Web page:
Studio Murder - Meet the Crew.

I work with a team of another three photographers out of Baltimore.  Together, we are Studio Murder.  You can find us at the Copycat BLDG.    They are some great peeps to work with, better people to hang with, epic people just to have the pleasure of knowing. 


 PK Brazil 

Lori Mar 

Trey Funktionhaus 

Let us know you are out there.  We're nice and non-violent.  

When & Why should a photographer or model get paid?

This is always a topic of discussion.  Bottom line, whether you are a model or a photographer, you end up paying when the other doesn’t want to work with you for free.  Rates will always vary and so will work.  Just because you are accomplished in any field, or have made significant investments, it does not mean you deserve to be paid, or by whom. 

Your rate is what you are willing to accept for that job, at that time, with that person/ concept.  We all have bills and we all need to eat, but it comes down to what’s it worth to you?


1.       You invest in all your gear.

2.       You may spend countless hours processing. 

3.       You may have spent years learning the craft. 

4.       You may have incredible references, unique qualities, or access to desirable resources. 

5.       You deserve to get paid. 


1.       Your bedside manner may not be for everyone

2.       Your priorities are not the models priorities

3.       Your reputation and work speaks for itself and it may not be saying much.


1.       You have the look and are willing to work.

2.       You may need a wardrobe to work with.

3.       You may need to learn makeup and buy supplies

4.       You may have incredible talents and the willingness to do shoots that other models aren’t. 

5.       You deserve to get paid.


1.        The photographer might not have to pay in order to shoot other models.

2.       Your rates are not equal to your portfolio.

3.       Your reputation and work speaks for itself and it may not be saying much.

Bottom-line:  You (photographers and models) need to consider more factors than just your own needs.  Focus on what you think will bring more offers to you, rather than being pissed off at the person you are trying to collaborate with.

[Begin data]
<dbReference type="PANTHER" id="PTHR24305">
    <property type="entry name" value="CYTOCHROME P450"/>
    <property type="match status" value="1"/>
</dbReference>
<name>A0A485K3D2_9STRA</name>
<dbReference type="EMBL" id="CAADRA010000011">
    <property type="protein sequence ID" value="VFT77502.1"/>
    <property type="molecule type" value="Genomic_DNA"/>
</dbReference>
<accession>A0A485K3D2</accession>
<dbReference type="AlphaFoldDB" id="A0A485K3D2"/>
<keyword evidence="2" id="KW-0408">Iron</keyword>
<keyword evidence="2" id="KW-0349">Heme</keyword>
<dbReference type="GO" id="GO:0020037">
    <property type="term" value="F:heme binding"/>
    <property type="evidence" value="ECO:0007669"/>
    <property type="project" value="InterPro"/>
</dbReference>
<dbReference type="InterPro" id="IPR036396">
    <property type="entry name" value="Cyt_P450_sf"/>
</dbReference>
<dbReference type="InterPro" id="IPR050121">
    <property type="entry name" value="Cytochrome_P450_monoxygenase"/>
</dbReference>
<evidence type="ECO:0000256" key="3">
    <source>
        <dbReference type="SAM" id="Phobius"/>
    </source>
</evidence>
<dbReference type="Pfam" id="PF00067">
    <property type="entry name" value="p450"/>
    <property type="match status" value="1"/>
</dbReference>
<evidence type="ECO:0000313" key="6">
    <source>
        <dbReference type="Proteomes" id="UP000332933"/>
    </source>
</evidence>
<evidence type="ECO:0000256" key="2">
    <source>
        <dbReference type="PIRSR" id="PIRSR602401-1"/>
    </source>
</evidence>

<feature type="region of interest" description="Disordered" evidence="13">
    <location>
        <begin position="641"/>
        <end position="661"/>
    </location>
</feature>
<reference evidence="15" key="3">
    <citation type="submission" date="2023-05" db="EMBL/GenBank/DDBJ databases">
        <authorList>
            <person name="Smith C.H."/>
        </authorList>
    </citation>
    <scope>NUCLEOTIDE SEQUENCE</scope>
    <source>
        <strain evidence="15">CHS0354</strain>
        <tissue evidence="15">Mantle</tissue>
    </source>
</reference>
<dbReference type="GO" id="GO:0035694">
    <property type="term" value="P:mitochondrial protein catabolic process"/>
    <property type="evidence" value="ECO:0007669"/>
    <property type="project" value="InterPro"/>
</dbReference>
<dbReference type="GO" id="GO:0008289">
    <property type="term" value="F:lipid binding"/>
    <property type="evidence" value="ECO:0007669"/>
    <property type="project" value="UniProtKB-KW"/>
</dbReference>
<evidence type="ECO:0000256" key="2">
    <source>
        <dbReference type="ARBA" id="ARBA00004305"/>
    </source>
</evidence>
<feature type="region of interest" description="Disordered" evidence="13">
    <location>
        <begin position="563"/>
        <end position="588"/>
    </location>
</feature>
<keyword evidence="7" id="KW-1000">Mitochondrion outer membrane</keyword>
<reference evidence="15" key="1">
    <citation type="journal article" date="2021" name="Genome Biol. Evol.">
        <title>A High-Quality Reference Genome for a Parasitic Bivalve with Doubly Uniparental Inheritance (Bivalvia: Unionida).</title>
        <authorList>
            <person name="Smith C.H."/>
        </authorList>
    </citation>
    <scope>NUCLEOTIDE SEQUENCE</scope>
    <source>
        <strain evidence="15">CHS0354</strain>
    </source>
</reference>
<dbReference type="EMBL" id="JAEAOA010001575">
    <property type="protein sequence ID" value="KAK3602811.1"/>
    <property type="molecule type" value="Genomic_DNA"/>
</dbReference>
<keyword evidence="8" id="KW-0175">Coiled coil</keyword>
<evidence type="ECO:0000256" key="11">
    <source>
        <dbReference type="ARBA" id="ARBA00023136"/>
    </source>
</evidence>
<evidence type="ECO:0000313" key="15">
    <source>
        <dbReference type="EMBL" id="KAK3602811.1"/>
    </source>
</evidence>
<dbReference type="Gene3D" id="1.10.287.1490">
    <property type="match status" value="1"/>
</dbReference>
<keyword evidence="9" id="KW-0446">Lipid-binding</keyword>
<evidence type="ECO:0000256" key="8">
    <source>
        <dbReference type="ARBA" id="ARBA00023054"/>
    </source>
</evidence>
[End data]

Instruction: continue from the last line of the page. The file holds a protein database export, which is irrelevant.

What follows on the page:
Areas to consider:

1.        Exposure.  What type of following do you have on social media?  In a way that is not bragging, how many followers do you have on Facebook, Tumblr, Twitter, IG?  If you think you have a good following, post it on your profile.  Let your prospects see that you can provide them exposure.  There is a market for this. 

2.       Read and research your prospect.  Models often post what they want clearly.  Money, travel, apparel, publication…  Photographers are less specific in this area.  Ask them what they would from you if you really want to shoot with a particular talent. 

3.       Professionalism.  Reputation is key.  First impressions are key.  Most of our interaction these days first impressions are made in text, emails, and profile posts…  Spelling, what you post, and frequency, and what people have heard are what anyone has to judge all of you on.  It is called profiling. We all do it in order to fill in the gaps – the other 99.9% of who we are. 

Right, wrong, or indifferent, that is reality.  You get more information when you end up working with them.  If you work with them.  Big tip.  Use spell check and the right words.  If you aren’t good at writing, have a friend help. 

4.  The first to reach out to suggest a collaboration (if it involves compensation) has less bargaining power in the transaction.  Fact.  It indicates that they want what you can offer them.  

Book Recommendation on negoitiations:  Getting to Yes.

Thoughts?  Responses?  Let me know. 

John Dollarhyde